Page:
1. Start from taxable accounts first.
Money in taxable accounts is the least tax efficient of the three types. That’s why it usually makes sense to draw down the money in those accounts first, allowing qualified retirement accounts to potentially continue generating tax-deferred or tax-exempt earnings.
Investments may need to be sold when taking a withdrawal. Any growth, or appreciation, of the investment may be subject to capital gains tax. If you’ve held the investment for longer than a year, you’ll generally be taxed at long-term capital gains rates, which currently range from 0% to 20%, depending on your tax bracket (a 3.8% Medicare tax may also apply for high-income earners). Long-term capital gains rates are significantly lower than ordinary income tax rates, which in 2017 range from 10.0% to 39.6%. These are federal taxes; be aware that states may also impose taxes on your investments. If you have a loss, you can use it to reduce up to $3,000 of your taxable income, or to offset any realized capital gains.
2. Followed by tax-deferred accounts.
You’ll have to pay ordinary income taxes when you withdraw pretax contributions and earnings from a tax-deferred retirement account, but at least these investments have had extra time to grow by taking withdrawals from a taxable account first. You may find yourself in a lower income tax bracket as you get older, so the total tax on your withdrawals could be less. On the other hand, if your withdrawals bump you into a higher tax bracket, you might want to consider taking withdrawals from tax-exempt accounts first. This can be complex, and it may be a good idea to consult a tax professional.
And remember, the IRS generally requires you to begin taking RMDs the year you turn 70½. For employer-sponsored accounts, like a traditional 401(k), you may be eligible to delay taking RMDs if you’re still working at the company and do not own 5% or more of the company or business. You cannot, however, delay starting RMDs for retirement accounts for employers you no longer work for.
3. Save tax-exempt accounts for the last.
Last in line for withdrawals is money in tax-exempt accounts. The longer these savings are untouched, the longer the potential for them to generate tax-free earnings. And withdrawals from these accounts generally won’t be subject to ordinary income tax. They’re totally tax free, as long as certain conditions are met.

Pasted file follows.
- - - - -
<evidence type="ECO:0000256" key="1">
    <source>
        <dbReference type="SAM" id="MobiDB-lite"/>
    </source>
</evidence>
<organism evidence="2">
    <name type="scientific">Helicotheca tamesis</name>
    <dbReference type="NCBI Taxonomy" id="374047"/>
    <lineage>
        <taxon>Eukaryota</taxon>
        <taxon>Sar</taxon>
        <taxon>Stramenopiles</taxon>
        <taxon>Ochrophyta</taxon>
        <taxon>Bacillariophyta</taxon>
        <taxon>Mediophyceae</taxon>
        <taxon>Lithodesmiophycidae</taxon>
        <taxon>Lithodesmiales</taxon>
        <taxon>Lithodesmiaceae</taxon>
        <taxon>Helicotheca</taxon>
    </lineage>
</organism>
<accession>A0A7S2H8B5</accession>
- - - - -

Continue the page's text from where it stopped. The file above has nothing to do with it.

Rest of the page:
And leaving any Roth accounts untouched for as long as possible may have other significant benefits. For example, money for a large unexpected bill can be withdrawn from a Roth account to pay for a bill without triggering a tax liability (as long as certain conditions are met). Qualified Roth withdrawals are not factored into adjusted gross income (AGI) because they are not taxable income. This may help reduce taxes on Social Security and other income because they don't bump up taxable income.
For Roth IRAs, it is important to note that RMDs are not required during the lifetime of the original owner, but for Roth 401(k)s and Roth 403(b)s, the original owners do have to take RMDs. That can be a good reason to consider rolling Roth 401(k)s and 403(b) accounts into Roth IRAs. Roth accounts can be effective estate-planning vehicles for those who wish to leave assets to their heirs. Any heirs who inherit them generally won’t owe federal income taxes on their distributions. On the other hand, Roth accounts are generally not an advantageous vehicle for charitable giving, so those involved in legacy planning may want to avoid the use of Roth accounts to the extent that this money is intended for charity. Be sure to consult an estate planner in either case.
In our next blog post, we will discuss some complications when follow the strategy discussed here.